(note: there's sort of a range here, from brisk, to nippy to crisp to snappy to piquant. . .some informal order, having to do with the way the natural properties of the coffee interact to heighten this sensation. remember, these terms are aiming to describe the feelings we receive from compounds that actually exist in the coffee; it's not a rorschach test.)
- Earthy: Refers to the herbal-musty-mushroom range of flavors characteristic of Indonesian coffees.
(note: this often derives from the fact that some coffee is actually dried on the ground; the natural fats in the coffee absorb a little flavor from the soil. a touch of this is acceptable in some coffees, but too much and the coffee is deemed "groundy" or "dirty," which is definitely an all-bad flavor taint. usually "earthy" is felt in the aftertaste, but sometimes appears in the aroma as well.)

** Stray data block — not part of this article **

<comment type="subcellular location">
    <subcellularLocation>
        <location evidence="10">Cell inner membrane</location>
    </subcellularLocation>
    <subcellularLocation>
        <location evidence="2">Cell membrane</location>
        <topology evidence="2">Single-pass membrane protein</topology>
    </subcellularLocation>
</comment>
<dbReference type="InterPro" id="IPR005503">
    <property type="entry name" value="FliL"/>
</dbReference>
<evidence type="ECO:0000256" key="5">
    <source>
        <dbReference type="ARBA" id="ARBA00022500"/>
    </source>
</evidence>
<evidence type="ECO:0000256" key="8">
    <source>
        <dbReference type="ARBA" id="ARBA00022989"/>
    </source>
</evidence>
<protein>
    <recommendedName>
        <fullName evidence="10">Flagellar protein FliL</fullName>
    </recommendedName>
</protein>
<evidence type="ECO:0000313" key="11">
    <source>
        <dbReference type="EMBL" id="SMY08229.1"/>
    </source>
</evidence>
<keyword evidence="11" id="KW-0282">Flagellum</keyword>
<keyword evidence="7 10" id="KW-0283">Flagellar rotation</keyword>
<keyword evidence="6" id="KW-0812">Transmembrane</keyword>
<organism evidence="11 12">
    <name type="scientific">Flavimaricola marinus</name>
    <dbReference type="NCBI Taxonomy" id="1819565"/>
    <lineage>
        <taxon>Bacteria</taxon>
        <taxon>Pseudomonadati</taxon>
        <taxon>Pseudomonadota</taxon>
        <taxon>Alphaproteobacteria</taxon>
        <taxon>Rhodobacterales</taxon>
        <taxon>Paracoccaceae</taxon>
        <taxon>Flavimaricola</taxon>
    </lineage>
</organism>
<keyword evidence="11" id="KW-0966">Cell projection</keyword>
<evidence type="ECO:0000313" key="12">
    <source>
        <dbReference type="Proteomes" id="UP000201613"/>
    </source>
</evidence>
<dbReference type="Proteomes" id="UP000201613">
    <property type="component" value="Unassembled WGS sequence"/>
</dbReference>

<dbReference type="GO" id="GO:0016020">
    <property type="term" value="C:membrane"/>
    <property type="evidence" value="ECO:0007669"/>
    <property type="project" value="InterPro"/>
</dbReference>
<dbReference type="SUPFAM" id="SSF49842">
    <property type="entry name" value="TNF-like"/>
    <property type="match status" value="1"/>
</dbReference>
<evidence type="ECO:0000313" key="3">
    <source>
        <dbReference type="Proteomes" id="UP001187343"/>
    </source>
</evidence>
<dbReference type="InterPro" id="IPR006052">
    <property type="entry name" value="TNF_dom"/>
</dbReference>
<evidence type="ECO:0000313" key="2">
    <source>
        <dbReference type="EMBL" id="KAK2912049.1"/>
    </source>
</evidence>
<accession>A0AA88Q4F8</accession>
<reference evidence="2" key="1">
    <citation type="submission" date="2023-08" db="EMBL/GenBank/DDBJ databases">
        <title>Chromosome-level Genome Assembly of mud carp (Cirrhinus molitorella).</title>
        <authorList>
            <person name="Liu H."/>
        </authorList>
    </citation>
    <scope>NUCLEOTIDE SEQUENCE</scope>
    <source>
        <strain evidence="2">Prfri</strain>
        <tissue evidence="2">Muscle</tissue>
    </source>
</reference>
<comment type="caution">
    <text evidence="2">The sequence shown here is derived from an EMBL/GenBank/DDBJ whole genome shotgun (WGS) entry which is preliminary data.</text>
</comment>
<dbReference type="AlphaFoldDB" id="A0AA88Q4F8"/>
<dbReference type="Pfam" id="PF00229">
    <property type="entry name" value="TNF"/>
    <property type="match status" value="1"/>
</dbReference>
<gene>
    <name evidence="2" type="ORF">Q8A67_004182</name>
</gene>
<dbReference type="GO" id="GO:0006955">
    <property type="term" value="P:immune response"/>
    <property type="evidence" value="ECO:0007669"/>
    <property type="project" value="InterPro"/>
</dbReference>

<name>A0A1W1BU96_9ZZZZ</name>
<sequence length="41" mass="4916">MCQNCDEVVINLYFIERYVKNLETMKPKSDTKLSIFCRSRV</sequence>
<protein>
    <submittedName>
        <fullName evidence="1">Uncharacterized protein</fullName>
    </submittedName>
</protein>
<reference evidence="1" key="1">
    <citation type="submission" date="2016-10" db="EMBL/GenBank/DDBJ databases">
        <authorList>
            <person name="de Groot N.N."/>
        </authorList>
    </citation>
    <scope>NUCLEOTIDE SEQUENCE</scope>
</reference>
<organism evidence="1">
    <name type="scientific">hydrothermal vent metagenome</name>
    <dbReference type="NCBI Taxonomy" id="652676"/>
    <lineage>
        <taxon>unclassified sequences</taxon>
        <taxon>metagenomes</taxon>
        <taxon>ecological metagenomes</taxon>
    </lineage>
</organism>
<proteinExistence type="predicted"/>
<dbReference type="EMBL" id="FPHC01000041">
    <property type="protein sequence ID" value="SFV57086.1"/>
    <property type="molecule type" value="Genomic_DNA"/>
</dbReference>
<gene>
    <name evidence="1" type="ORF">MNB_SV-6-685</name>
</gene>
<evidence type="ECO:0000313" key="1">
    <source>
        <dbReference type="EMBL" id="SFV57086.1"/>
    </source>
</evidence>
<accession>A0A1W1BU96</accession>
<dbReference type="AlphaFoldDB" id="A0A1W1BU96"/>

- Fruity: Coffees that have a berry or tropical fruit-like flavor or aroma are referred to as being fruity. Kenya, Ethiopia Harrar, and Ethiopia Sidamo are a few examples.
(note: these flavors are wide-ranging, and can include feelings of lemon, grapefruit, mandarin, apple, apricot, blueberry, and raspberry. usually this is sensed towards the front of the bouquet. see here for my super-post on the parts of the coffee bouquet.)
- Mouthfeel: The sensation or weight you feel inside your mouth when tasting coffee
(note: a.k.a. "body").
- Nutty: An aroma or flavor that is reminiscent of nuts. Colombia and Mexico are examples of nutty coffees.
(note: well, i don't quite agree with this, since roast color has a lot to do with this quality as well, imvho! the compounds creating the feeling have to be in the beans, of course, but this feeling could be highlighted or buried by the roast level.)